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Tax accounts for 50% of consumers' alcohol shop this Christmas

Published:  19 December, 2016

Baskets and trolleys are heavy at this time of year with alcohol for the festive season, but they would feel considerably lighter if it wasn't for the high rate of duty in the UK.

According to figures released today, tax accounts for over 50% of the total cost of the average family's festive alcohol shop.

This is considerably higher than other European countries, such as France where consumers will only pay 32% tax on the same goods at French supermarket checkouts.

The Wine and Spirit Trade Association (WSTA), has highlighted the impact that rising tax could have on shopping habits as consumers stock up for the final festive week.

The WSTA revealed that an average festive season shop consisting of five bottles of wine, two bottles of Champagne, two bottles of sparkling wine, three bottles of spirits, two bottles of port, 24 cans of beer and 12 ciders costs a UK family £171.66 - £88.19 of which goes directly to the treasury.

The cost of the equivalent shop in France would be £136.89 - £34.77 cheaper than the UK.

Miles Beale, chief executive of the WSTA, said the rising tax burden on alcohol as well as the effect if a weaker, post-Brexit pound is another reason why there should be no duty rise at the next budget review.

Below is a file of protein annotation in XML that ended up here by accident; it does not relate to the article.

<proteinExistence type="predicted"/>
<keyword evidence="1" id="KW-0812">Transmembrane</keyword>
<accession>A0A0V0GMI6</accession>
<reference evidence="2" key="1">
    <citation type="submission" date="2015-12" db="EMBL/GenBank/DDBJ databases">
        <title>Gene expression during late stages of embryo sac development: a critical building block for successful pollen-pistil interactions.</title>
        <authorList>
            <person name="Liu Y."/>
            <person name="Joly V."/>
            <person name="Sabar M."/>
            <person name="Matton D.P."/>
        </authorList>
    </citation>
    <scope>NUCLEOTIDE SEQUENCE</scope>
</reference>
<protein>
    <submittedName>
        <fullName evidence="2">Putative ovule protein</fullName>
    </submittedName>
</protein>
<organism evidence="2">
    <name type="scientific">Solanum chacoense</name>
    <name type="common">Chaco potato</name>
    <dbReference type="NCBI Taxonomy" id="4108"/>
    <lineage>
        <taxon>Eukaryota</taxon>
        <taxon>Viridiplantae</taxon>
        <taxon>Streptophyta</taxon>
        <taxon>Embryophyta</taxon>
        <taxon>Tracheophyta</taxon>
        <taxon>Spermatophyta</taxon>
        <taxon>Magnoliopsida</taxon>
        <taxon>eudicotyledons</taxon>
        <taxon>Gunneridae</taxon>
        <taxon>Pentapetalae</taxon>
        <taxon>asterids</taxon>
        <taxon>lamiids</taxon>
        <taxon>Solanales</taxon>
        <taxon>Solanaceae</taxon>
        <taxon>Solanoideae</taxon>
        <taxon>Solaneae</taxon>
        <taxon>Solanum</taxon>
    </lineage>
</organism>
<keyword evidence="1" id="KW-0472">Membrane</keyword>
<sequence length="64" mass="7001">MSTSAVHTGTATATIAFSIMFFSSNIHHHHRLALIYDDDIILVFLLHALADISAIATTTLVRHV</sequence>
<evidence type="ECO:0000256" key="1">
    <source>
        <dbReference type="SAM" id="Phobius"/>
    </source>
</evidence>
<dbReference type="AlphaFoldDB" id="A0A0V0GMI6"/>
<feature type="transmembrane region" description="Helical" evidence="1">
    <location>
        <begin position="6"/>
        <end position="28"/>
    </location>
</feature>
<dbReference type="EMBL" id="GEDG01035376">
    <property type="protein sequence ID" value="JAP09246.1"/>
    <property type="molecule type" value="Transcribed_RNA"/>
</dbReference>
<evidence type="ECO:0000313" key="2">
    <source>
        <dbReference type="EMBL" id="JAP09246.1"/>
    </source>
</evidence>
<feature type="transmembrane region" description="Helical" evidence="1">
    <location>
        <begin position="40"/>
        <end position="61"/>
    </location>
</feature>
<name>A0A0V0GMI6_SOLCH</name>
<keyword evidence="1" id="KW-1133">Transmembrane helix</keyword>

He said: "Earlier this year we communicated the impact that the fall in sterling's value will have on wine prices. Thus far, businesses have been able to shoulder the burden by absorbing the extra costs.

"This will be welcome for consumers, particularly in the run up to Christmas. However, in the New Year, we should be under no illusion that prices will rise. In addition, with inflation levels rising to 1.2% in November, spirits prices will increase and wine will be hit again.

"And that is also why it's vital there is no increase to duty on wine and spirits at the next Budget in March. The Chancellor can provide welcome relief for businesses that have some extremely testing times ahead."

Tax is considerably lower in France where tax (duty plus VAT) is just £43.52, which is £45 less that the UK (£88.19).

The difference between the two baskets can be accounted for entirely by alcohol duty, with the difference in duty alone (not including VAT) at £38.87.